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Baden, S. ., University of Gothenburg, Fiskebackskil, Sweden, susanne.baden@marecol.gu.se
Emanuelsson, A. ., University of Gothenburg/ SIK, Fiskebackskil, Sweden, andreas@mp.se
Pihl, L. ., University of Gothenburg, Fiskebackskil, Sweden, leif.pihl@marecol.gu.se
Svensson, C. J., University of Gothenburg, Gothenburg, Sweden, carl-johan.svensson@marecol.gu.se
Åberg, P. ., University of Gothenburg, Gothenburg, Sweden, per.aberg@marecol.gu.se


Empirical field studies in seagrass show that overgrowth by filamentous algae, reducing seagrass growth, can be explained by a top-down cascade (due to overfishing) enforced by bottom-up interactions (due to eutrophication). On the Swedish west coast 60% of the seagrass has disappeared since the 1980’s. We hypothesize that the 4-8 times increase in nutrient load since the 1930’s, and overfishing causing a >90% decline in the cod stock have altered the seagrass structure and function during the last decades. In this study, quantitative samplings from 1980’s and 2000’s of four feeding guilds; top predatory fish, intermediate predatory fish, omnivorous crustaceans and mesoherbivores are compared. Since 1980’s the biomass of top predators (gadoids and trout) has decreased 4 times, intermediate fish predators (gobids and sticklebacks) has increased 6 times whereas mesoherbivores (idoteids and gammarids) has disappeared from the seagrass beds. Thus, we found clear evidence that a shift in seagrass food web structure has occurred over three decades. In concert with eutrophication the lack of grazers resulting from this shift most likely contribute to overgrowth by filamentous algae and vanishing seagrass.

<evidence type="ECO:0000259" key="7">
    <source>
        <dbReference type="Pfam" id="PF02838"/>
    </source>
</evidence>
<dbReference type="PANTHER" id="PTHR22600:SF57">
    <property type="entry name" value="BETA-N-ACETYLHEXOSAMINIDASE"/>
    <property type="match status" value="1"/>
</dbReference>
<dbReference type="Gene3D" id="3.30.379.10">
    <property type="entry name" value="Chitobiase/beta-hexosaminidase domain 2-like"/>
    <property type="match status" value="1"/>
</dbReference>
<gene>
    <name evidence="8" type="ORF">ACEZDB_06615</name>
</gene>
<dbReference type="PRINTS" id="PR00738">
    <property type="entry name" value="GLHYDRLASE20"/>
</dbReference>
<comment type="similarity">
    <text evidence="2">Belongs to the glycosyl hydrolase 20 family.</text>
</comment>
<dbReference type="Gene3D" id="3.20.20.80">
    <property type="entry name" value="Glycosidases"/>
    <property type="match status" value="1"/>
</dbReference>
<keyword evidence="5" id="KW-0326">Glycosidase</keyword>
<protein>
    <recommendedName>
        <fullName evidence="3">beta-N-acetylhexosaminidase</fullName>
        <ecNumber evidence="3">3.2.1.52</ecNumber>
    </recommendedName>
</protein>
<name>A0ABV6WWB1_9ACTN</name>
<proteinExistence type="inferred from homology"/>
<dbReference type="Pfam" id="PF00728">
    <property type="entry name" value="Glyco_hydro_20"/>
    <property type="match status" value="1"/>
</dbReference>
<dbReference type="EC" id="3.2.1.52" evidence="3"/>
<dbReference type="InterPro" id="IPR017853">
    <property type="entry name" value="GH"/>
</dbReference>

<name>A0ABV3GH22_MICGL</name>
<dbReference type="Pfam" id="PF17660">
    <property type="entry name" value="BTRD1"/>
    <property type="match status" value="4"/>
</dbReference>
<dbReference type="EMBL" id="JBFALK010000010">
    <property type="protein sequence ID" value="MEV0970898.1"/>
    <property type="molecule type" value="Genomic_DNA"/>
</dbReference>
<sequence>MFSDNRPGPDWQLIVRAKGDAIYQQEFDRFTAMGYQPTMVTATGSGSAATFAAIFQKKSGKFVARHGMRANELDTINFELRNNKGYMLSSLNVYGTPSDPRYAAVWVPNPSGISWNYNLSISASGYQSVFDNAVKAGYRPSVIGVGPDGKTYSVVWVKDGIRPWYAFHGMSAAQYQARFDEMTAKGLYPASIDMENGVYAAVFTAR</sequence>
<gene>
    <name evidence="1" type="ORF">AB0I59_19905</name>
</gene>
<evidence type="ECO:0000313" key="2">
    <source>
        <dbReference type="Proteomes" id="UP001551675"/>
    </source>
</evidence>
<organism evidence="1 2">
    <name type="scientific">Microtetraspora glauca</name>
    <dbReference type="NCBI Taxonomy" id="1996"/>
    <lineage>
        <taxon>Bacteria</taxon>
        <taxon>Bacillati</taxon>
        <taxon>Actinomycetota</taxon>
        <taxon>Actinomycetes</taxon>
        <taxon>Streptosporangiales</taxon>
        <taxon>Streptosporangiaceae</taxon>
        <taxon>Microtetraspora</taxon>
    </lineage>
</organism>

Session #:GS05B
Date: 02-17-2011
Time: 08:00

Presentation is given by student: No